Wednesday, September 26, 2007

31 Cornelia Street
(between Bleeker and W. 4th Sts. )
New York, NY 10014
212.645.2189
www.porestaurant.com
Pó on Urbanspoon

While reading 'Heat' by Bill Buford (a great book about working in a restaurant kitchen, click on the link for a review), he mentioned that Mario Batali's first restaurant in NYC was (which I think is a river in Italy). So, yesterday I was with my cousin and a good friend and we were hoping to have an early dinner at Pearl Oyster Bar (which I'm sure I'll write about the next time I go there) but Pearl wasn't quite open yet and I saw Pó across the street and decided to try it. Batali has since moved on the Babbo et al. and no longer has part ownership in Pó but it seems like the food has maintained it's excellence.

We ordered the Amarone della Valpolicella, '03, Salvalai (Veneto) for our wine. I have very little knowledge of wine in general and even less on Italian wines but I've always enjoyed an Amarone and this one didn't disappoint. It was smooth with a rich, deep flavor that went perfect with the meal. We decided to try the tasting menu. We started with the white bean bruschetta. The beans had perfect texture and the flavor was light and perfect for cleaning the palate. Next up was a micro green salad with endives topped with paprika-infused olive oil. Again, nice light fare and fresh. The third course was a ravioli in a basil cream sauce stuffed with broccoli rabe and goat cheese (I think). To me, this was the highlight of the meal. The broccoli rabe's tartness was a great balance to the creamy richness of the sauce. The ingredients were all fresh and the ravioli was definitely lighter than expected. The next course was a gnocchi in a traditional bolognese sauce. The gnocchi was well prepared and bolognese sauce was true to its italian roots. Nonetheless, the dish wasn't spectacular but still good eating. A grilled guinea hen on top of fregula, scallions, roasted corn & saba was the second most visually appealing dish in the meal. The hen was roasted perfectly and came out moist and flavorful and the fregula (small pasti that resembles Israeli couscous)was ouststanding for its texture and taste. The cheese course wasn't anything to write home about and the desserts, while simple, were a great way to finish a meal. We were presented with a dark chocolate terrine with Amaretti Sorrano Vin Santo & espresso caramel, a panna cotta with amarena cherries, and fresh figs with marscapone and crumbled amaretti cookies.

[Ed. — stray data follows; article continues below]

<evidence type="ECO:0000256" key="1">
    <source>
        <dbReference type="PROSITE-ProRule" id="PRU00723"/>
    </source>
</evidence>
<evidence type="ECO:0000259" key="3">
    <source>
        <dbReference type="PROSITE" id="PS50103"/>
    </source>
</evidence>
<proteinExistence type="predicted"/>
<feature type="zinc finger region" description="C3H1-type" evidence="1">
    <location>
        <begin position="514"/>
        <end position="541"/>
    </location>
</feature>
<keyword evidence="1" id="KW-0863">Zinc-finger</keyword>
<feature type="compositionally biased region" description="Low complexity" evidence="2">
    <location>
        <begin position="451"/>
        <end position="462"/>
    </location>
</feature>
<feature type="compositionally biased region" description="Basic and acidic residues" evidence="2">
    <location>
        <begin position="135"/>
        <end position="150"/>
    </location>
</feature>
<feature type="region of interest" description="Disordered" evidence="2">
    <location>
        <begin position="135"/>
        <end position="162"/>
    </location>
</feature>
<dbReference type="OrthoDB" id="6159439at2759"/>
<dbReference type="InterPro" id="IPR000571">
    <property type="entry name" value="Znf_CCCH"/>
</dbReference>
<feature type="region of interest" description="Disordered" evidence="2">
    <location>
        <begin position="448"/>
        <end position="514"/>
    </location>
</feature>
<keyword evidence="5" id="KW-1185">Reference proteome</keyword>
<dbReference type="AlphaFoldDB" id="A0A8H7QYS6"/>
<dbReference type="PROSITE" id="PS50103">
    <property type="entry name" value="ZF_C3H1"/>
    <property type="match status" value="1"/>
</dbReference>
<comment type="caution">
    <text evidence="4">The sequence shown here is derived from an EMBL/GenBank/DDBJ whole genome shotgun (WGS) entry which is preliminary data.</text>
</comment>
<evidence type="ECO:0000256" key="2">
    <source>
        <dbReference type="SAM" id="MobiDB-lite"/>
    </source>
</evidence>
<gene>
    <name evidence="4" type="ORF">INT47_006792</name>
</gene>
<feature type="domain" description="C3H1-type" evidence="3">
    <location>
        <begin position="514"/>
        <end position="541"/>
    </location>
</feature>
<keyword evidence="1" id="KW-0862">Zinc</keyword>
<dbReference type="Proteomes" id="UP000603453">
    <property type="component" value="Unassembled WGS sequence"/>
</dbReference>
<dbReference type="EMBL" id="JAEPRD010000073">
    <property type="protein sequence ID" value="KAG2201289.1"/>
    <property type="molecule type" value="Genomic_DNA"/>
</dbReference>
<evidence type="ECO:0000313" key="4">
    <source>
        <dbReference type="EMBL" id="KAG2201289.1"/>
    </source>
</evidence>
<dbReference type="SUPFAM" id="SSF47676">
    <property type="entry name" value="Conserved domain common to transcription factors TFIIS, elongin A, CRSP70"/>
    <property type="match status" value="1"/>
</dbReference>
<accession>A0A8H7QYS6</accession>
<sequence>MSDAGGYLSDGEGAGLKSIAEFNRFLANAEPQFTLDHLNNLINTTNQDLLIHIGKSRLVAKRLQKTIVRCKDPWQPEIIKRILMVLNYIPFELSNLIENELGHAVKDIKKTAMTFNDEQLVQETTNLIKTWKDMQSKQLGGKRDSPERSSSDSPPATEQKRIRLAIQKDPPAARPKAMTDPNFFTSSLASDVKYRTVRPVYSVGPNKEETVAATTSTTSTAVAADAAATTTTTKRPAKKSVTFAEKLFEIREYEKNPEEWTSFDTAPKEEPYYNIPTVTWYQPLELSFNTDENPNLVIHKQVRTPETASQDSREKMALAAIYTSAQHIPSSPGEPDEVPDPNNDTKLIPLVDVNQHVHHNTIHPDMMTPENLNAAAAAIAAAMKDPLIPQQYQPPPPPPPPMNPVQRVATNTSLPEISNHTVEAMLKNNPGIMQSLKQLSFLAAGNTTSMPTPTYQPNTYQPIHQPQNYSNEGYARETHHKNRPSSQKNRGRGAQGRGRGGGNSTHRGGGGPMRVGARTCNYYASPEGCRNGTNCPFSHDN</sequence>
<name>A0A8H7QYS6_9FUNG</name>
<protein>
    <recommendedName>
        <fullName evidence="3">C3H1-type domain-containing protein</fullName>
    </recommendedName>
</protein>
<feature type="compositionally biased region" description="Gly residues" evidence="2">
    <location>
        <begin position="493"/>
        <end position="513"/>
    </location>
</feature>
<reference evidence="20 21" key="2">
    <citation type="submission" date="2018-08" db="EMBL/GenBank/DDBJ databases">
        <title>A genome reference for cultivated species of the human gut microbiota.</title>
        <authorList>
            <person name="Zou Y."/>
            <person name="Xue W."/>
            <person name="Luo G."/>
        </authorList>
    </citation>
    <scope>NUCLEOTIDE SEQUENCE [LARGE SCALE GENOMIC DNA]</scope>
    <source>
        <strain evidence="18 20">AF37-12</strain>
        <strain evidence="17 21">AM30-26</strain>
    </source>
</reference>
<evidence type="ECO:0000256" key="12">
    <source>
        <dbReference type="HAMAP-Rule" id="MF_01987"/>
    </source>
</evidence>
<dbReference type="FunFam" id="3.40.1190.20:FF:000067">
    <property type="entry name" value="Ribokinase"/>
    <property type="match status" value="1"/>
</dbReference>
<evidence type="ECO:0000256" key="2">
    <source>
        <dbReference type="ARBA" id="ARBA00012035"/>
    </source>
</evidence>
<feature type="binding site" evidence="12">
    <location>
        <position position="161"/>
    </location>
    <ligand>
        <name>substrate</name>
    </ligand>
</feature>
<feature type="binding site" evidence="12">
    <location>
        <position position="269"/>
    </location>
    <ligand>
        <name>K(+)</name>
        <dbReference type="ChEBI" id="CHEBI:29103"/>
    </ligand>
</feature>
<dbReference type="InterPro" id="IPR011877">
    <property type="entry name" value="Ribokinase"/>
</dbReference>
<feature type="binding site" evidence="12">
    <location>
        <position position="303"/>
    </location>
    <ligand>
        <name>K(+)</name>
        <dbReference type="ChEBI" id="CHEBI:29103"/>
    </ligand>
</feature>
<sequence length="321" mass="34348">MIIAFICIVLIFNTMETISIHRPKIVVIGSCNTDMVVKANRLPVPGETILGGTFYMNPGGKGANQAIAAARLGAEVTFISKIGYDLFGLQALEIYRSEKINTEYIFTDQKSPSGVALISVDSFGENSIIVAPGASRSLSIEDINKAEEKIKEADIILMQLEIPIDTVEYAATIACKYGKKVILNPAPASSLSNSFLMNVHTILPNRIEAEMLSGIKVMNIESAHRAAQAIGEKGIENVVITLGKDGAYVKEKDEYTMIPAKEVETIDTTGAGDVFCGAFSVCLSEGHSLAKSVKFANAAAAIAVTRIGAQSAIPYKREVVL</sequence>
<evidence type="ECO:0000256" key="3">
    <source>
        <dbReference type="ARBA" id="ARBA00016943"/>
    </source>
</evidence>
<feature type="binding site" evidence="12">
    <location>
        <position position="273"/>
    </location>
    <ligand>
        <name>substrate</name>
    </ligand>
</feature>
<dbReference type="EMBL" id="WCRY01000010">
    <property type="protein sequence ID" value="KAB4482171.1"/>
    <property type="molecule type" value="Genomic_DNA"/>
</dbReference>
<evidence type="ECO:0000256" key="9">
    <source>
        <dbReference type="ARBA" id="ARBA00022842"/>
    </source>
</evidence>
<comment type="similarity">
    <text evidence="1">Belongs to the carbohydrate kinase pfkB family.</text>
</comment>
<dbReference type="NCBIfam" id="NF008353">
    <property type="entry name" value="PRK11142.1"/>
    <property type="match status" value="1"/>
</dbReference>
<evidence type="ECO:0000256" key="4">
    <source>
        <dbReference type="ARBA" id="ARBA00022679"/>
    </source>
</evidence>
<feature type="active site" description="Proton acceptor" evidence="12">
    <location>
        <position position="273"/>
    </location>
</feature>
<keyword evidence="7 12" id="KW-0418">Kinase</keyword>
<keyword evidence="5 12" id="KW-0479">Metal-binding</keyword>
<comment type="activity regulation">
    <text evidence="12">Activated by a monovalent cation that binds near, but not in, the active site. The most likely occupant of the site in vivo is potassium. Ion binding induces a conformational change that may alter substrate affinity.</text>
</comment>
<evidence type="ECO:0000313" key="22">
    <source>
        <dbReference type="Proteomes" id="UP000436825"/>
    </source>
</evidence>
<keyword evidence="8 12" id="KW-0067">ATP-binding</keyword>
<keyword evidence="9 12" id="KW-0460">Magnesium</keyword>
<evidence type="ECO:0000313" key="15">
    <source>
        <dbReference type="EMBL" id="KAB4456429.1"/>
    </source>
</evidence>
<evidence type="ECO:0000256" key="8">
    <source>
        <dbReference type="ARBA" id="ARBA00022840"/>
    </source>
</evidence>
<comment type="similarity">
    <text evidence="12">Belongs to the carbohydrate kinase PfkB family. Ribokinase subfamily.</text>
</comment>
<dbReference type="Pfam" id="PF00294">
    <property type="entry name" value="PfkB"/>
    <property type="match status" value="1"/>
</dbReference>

Overall, Pó definitely lived up to what I had read about and while trying to write this, which I'm sure I didn't do it justice, it opened up my eyes on eating even more.  I've always enjoyed restaurants but I feel like this is the beginning of my education on how good food can be.

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